In addition to a very cool activity tracking bracelet that we were thoroughly impressed with during its public debut last year, wearable tech startup Atlas Wearables is building a database to identify every unique body movement.

The startup calls this the Motion Genome Project, which sort of harkens back to Pandora’s original music genome project, which was created to identify music and artists with similar sounds and styles. In this case, Atlas wants to use the data behind every body motion to tell you what movement you’ve just made — provided you’re wearing an activity band that’s collecting movement data. With that, it can theoretically tell you when you’re not performing exercises correctly or when you need to do another set to get a full workout while weight lifting.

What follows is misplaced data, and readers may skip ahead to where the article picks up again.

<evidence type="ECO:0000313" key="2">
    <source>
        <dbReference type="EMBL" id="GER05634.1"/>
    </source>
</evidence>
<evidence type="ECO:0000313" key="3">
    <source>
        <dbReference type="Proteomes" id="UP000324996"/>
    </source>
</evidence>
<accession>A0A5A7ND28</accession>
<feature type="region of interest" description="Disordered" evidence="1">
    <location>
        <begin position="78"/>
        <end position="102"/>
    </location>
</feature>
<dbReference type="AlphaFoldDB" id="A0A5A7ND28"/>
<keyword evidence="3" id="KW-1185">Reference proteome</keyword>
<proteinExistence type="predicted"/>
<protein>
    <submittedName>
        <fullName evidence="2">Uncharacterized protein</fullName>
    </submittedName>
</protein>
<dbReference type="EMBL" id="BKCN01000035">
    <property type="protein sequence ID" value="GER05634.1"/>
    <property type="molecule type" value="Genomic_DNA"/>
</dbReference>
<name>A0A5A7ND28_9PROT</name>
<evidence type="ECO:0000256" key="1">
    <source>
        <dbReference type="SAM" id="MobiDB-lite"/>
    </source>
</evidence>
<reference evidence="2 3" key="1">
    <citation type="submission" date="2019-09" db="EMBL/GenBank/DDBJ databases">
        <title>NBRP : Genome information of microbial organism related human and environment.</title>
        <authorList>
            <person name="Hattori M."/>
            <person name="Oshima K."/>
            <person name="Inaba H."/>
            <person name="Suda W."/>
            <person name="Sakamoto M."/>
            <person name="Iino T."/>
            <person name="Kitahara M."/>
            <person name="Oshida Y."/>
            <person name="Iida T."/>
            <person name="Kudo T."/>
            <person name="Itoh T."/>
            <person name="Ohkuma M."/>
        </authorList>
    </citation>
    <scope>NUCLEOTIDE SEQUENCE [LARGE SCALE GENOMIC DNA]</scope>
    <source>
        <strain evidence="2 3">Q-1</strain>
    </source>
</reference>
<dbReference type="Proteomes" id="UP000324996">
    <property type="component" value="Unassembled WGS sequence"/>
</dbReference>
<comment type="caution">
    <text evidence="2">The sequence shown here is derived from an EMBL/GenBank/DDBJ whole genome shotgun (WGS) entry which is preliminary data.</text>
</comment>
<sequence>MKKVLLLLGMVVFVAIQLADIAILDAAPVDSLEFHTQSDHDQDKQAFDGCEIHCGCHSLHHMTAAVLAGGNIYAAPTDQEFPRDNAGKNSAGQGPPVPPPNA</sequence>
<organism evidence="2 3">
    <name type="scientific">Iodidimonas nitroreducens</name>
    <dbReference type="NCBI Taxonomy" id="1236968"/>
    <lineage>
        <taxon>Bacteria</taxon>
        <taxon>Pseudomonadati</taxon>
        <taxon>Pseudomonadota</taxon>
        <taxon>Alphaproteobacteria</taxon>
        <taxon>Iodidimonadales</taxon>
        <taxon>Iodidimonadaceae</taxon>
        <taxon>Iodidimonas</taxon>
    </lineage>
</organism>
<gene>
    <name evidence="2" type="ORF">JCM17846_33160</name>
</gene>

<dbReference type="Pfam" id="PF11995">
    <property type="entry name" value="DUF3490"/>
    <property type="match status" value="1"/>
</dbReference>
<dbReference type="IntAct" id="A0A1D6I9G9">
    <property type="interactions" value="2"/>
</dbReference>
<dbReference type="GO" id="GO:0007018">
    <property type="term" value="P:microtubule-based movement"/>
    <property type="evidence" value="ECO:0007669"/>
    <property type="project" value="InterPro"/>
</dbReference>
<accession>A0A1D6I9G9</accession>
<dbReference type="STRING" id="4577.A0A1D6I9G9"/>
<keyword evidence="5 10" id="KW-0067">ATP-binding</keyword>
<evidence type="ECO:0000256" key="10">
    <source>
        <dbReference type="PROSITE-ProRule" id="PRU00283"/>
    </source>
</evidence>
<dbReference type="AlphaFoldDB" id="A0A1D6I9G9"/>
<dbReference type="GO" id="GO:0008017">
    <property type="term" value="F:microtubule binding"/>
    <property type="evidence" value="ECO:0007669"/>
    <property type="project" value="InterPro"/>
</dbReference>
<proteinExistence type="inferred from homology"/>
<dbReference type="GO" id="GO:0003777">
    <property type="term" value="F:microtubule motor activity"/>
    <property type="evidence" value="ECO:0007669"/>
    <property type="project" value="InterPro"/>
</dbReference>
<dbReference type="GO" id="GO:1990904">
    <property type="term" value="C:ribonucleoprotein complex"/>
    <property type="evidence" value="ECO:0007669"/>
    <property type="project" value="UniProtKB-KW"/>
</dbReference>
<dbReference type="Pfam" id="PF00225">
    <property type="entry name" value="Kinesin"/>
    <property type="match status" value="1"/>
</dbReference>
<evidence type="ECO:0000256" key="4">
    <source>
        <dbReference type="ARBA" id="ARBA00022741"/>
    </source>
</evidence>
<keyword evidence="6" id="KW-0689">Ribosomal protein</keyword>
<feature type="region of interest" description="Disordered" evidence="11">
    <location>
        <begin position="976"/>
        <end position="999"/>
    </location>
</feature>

To push this database forward, Atlas has picked up $1.1 million in seed funding, the startup announced today. Atlas said the new capital will go toward hiring additional engineers and launching its new fitness band gadget to consumers this holiday season. As we previously mentioned, the fitness band can do things like tell you what kind of pushup you’re doing, and the final version will be able to identify 49 other activities that are common to both indoor and outdoor fitness training.

Founded in 2013, the Austin, Texas-based company has raised $1.25 million to date and currently has 10 full-time employees. Atlas’ fitness band faces stiff competition from a slew of established products from Fitbit, Jawbone, Samsung, Nike, and soon, Apple, which managed to poach one of Atlas’ engineers back in June, presumably to work on the Apple Watch’s activity-tracking capabilities.